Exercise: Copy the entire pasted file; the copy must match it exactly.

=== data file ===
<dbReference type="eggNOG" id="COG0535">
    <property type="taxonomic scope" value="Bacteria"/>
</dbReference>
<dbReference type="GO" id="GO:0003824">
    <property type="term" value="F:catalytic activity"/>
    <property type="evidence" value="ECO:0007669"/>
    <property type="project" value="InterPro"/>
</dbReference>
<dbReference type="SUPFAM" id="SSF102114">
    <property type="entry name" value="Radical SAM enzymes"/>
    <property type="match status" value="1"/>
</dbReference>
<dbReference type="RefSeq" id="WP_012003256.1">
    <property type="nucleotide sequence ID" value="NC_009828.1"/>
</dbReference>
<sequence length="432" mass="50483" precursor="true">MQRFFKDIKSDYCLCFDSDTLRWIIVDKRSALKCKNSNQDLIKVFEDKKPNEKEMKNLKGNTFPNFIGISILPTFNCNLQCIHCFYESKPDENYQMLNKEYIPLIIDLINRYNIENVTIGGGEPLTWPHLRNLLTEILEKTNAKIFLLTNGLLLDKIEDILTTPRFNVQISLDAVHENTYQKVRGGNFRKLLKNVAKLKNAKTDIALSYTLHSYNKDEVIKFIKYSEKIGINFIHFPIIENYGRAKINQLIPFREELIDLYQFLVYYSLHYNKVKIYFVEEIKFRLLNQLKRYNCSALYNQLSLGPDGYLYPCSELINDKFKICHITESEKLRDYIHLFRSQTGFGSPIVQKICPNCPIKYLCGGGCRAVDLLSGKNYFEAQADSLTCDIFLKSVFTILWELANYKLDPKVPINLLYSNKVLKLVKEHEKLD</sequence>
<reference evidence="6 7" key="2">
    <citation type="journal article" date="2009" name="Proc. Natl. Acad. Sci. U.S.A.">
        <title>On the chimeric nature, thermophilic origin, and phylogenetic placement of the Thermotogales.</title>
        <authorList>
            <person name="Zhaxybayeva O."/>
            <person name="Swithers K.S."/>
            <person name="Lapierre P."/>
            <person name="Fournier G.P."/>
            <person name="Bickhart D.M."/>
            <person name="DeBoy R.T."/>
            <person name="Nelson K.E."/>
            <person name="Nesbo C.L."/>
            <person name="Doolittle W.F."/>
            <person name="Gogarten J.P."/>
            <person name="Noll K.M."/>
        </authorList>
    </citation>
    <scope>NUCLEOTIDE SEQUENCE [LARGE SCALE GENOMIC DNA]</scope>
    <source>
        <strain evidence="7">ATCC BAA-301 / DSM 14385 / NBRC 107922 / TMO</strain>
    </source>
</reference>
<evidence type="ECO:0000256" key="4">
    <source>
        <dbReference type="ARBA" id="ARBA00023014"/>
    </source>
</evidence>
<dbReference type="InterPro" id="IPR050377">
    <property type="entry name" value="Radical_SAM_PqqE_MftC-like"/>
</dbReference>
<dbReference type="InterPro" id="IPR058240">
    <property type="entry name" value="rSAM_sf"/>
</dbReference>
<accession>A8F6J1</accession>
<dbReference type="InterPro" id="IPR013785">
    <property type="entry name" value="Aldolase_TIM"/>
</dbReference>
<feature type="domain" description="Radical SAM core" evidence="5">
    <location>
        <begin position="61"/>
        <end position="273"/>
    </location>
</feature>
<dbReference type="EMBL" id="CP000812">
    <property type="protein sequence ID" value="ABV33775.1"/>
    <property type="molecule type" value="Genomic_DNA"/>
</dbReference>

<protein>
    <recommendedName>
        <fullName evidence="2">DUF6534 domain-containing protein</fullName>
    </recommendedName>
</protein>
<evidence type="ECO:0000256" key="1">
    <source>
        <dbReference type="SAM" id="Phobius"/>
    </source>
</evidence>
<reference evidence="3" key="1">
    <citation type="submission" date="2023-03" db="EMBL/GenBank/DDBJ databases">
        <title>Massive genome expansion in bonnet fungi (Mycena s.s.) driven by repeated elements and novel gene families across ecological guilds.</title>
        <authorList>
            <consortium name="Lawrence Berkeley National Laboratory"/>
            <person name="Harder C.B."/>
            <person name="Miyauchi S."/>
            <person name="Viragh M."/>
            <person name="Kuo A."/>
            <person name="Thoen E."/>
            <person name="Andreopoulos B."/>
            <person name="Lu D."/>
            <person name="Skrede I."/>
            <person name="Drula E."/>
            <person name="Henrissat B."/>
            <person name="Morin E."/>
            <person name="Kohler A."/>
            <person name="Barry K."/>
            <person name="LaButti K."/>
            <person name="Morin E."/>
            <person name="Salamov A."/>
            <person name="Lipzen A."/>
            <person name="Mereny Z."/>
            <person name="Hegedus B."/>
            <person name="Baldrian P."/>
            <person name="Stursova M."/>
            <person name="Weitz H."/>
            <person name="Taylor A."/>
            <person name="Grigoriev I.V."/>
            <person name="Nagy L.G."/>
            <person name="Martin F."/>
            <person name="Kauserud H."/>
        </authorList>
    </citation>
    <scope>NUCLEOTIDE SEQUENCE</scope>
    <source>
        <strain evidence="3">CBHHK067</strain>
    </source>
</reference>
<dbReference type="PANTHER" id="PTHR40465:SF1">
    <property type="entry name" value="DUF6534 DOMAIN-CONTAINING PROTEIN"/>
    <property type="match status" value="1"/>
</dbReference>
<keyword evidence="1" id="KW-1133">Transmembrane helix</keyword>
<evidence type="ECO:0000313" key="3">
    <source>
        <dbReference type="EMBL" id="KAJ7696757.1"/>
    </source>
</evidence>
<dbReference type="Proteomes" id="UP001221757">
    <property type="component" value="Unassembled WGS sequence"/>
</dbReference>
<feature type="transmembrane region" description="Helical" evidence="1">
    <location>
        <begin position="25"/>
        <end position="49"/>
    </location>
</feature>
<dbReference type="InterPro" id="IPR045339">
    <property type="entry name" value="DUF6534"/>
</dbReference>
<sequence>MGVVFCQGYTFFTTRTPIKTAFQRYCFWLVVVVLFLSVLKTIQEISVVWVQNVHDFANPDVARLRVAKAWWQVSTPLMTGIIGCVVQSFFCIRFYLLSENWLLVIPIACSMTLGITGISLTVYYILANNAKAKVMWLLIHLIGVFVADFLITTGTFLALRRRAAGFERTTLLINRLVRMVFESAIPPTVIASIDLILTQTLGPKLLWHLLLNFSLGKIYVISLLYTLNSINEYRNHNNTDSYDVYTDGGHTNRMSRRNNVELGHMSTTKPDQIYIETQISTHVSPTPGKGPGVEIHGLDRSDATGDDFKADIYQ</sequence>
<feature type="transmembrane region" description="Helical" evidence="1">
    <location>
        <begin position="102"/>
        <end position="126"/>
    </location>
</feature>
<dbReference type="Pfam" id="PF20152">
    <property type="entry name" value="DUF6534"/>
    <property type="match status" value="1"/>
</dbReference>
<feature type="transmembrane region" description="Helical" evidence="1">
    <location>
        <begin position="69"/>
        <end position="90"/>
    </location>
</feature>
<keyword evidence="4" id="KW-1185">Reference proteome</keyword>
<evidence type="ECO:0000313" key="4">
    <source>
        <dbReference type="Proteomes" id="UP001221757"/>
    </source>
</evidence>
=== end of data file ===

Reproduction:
<dbReference type="eggNOG" id="COG0535">
    <property type="taxonomic scope" value="Bacteria"/>
</dbReference>
<dbReference type="GO" id="GO:0003824">
    <property type="term" value="F:catalytic activity"/>
    <property type="evidence" value="ECO:0007669"/>
    <property type="project" value="InterPro"/>
</dbReference>
<dbReference type="SUPFAM" id="SSF102114">
    <property type="entry name" value="Radical SAM enzymes"/>
    <property type="match status" value="1"/>
</dbReference>
<dbReference type="RefSeq" id="WP_012003256.1">
    <property type="nucleotide sequence ID" value="NC_009828.1"/>
</dbReference>
<sequence length="432" mass="50483" precursor="true">MQRFFKDIKSDYCLCFDSDTLRWIIVDKRSALKCKNSNQDLIKVFEDKKPNEKEMKNLKGNTFPNFIGISILPTFNCNLQCIHCFYESKPDENYQMLNKEYIPLIIDLINRYNIENVTIGGGEPLTWPHLRNLLTEILEKTNAKIFLLTNGLLLDKIEDILTTPRFNVQISLDAVHENTYQKVRGGNFRKLLKNVAKLKNAKTDIALSYTLHSYNKDEVIKFIKYSEKIGINFIHFPIIENYGRAKINQLIPFREELIDLYQFLVYYSLHYNKVKIYFVEEIKFRLLNQLKRYNCSALYNQLSLGPDGYLYPCSELINDKFKICHITESEKLRDYIHLFRSQTGFGSPIVQKICPNCPIKYLCGGGCRAVDLLSGKNYFEAQADSLTCDIFLKSVFTILWELANYKLDPKVPINLLYSNKVLKLVKEHEKLD</sequence>
<reference evidence="6 7" key="2">
    <citation type="journal article" date="2009" name="Proc. Natl. Acad. Sci. U.S.A.">
        <title>On the chimeric nature, thermophilic origin, and phylogenetic placement of the Thermotogales.</title>
        <authorList>
            <person name="Zhaxybayeva O."/>
            <person name="Swithers K.S."/>
            <person name="Lapierre P."/>
            <person name="Fournier G.P."/>
            <person name="Bickhart D.M."/>
            <person name="DeBoy R.T."/>
            <person name="Nelson K.E."/>
            <person name="Nesbo C.L."/>
            <person name="Doolittle W.F."/>
            <person name="Gogarten J.P."/>
            <person name="Noll K.M."/>
        </authorList>
    </citation>
    <scope>NUCLEOTIDE SEQUENCE [LARGE SCALE GENOMIC DNA]</scope>
    <source>
        <strain evidence="7">ATCC BAA-301 / DSM 14385 / NBRC 107922 / TMO</strain>
    </source>
</reference>
<evidence type="ECO:0000256" key="4">
    <source>
        <dbReference type="ARBA" id="ARBA00023014"/>
    </source>
</evidence>
<dbReference type="InterPro" id="IPR050377">
    <property type="entry name" value="Radical_SAM_PqqE_MftC-like"/>
</dbReference>
<dbReference type="InterPro" id="IPR058240">
    <property type="entry name" value="rSAM_sf"/>
</dbReference>
<accession>A8F6J1</accession>
<dbReference type="InterPro" id="IPR013785">
    <property type="entry name" value="Aldolase_TIM"/>
</dbReference>
<feature type="domain" description="Radical SAM core" evidence="5">
    <location>
        <begin position="61"/>
        <end position="273"/>
    </location>
</feature>
<dbReference type="EMBL" id="CP000812">
    <property type="protein sequence ID" value="ABV33775.1"/>
    <property type="molecule type" value="Genomic_DNA"/>
</dbReference>

<protein>
    <recommendedName>
        <fullName evidence="2">DUF6534 domain-containing protein</fullName>
    </recommendedName>
</protein>
<evidence type="ECO:0000256" key="1">
    <source>
        <dbReference type="SAM" id="Phobius"/>
    </source>
</evidence>
<reference evidence="3" key="1">
    <citation type="submission" date="2023-03" db="EMBL/GenBank/DDBJ databases">
        <title>Massive genome expansion in bonnet fungi (Mycena s.s.) driven by repeated elements and novel gene families across ecological guilds.</title>
        <authorList>
            <consortium name="Lawrence Berkeley National Laboratory"/>
            <person name="Harder C.B."/>
            <person name="Miyauchi S."/>
            <person name="Viragh M."/>
            <person name="Kuo A."/>
            <person name="Thoen E."/>
            <person name="Andreopoulos B."/>
            <person name="Lu D."/>
            <person name="Skrede I."/>
            <person name="Drula E."/>
            <person name="Henrissat B."/>
            <person name="Morin E."/>
            <person name="Kohler A."/>
            <person name="Barry K."/>
            <person name="LaButti K."/>
            <person name="Morin E."/>
            <person name="Salamov A."/>
            <person name="Lipzen A."/>
            <person name="Mereny Z."/>
            <person name="Hegedus B."/>
            <person name="Baldrian P."/>
            <person name="Stursova M."/>
            <person name="Weitz H."/>
            <person name="Taylor A."/>
            <person name="Grigoriev I.V."/>
            <person name="Nagy L.G."/>
            <person name="Martin F."/>
            <person name="Kauserud H."/>
        </authorList>
    </citation>
    <scope>NUCLEOTIDE SEQUENCE</scope>
    <source>
        <strain evidence="3">CBHHK067</strain>
    </source>
</reference>
<dbReference type="PANTHER" id="PTHR40465:SF1">
    <property type="entry name" value="DUF6534 DOMAIN-CONTAINING PROTEIN"/>
    <property type="match status" value="1"/>
</dbReference>
<keyword evidence="1" id="KW-1133">Transmembrane helix</keyword>
<evidence type="ECO:0000313" key="3">
    <source>
        <dbReference type="EMBL" id="KAJ7696757.1"/>
    </source>
</evidence>
<dbReference type="Proteomes" id="UP001221757">
    <property type="component" value="Unassembled WGS sequence"/>
</dbReference>
<feature type="transmembrane region" description="Helical" evidence="1">
    <location>
        <begin position="25"/>
        <end position="49"/>
    </location>
</feature>
<dbReference type="InterPro" id="IPR045339">
    <property type="entry name" value="DUF6534"/>
</dbReference>
<sequence>MGVVFCQGYTFFTTRTPIKTAFQRYCFWLVVVVLFLSVLKTIQEISVVWVQNVHDFANPDVARLRVAKAWWQVSTPLMTGIIGCVVQSFFCIRFYLLSENWLLVIPIACSMTLGITGISLTVYYILANNAKAKVMWLLIHLIGVFVADFLITTGTFLALRRRAAGFERTTLLINRLVRMVFESAIPPTVIASIDLILTQTLGPKLLWHLLLNFSLGKIYVISLLYTLNSINEYRNHNNTDSYDVYTDGGHTNRMSRRNNVELGHMSTTKPDQIYIETQISTHVSPTPGKGPGVEIHGLDRSDATGDDFKADIYQ</sequence>
<feature type="transmembrane region" description="Helical" evidence="1">
    <location>
        <begin position="102"/>
        <end position="126"/>
    </location>
</feature>
<dbReference type="Pfam" id="PF20152">
    <property type="entry name" value="DUF6534"/>
    <property type="match status" value="1"/>
</dbReference>
<feature type="transmembrane region" description="Helical" evidence="1">
    <location>
        <begin position="69"/>
        <end position="90"/>
    </location>
</feature>
<keyword evidence="4" id="KW-1185">Reference proteome</keyword>
<evidence type="ECO:0000313" key="4">
    <source>
        <dbReference type="Proteomes" id="UP001221757"/>
    </source>
</evidence>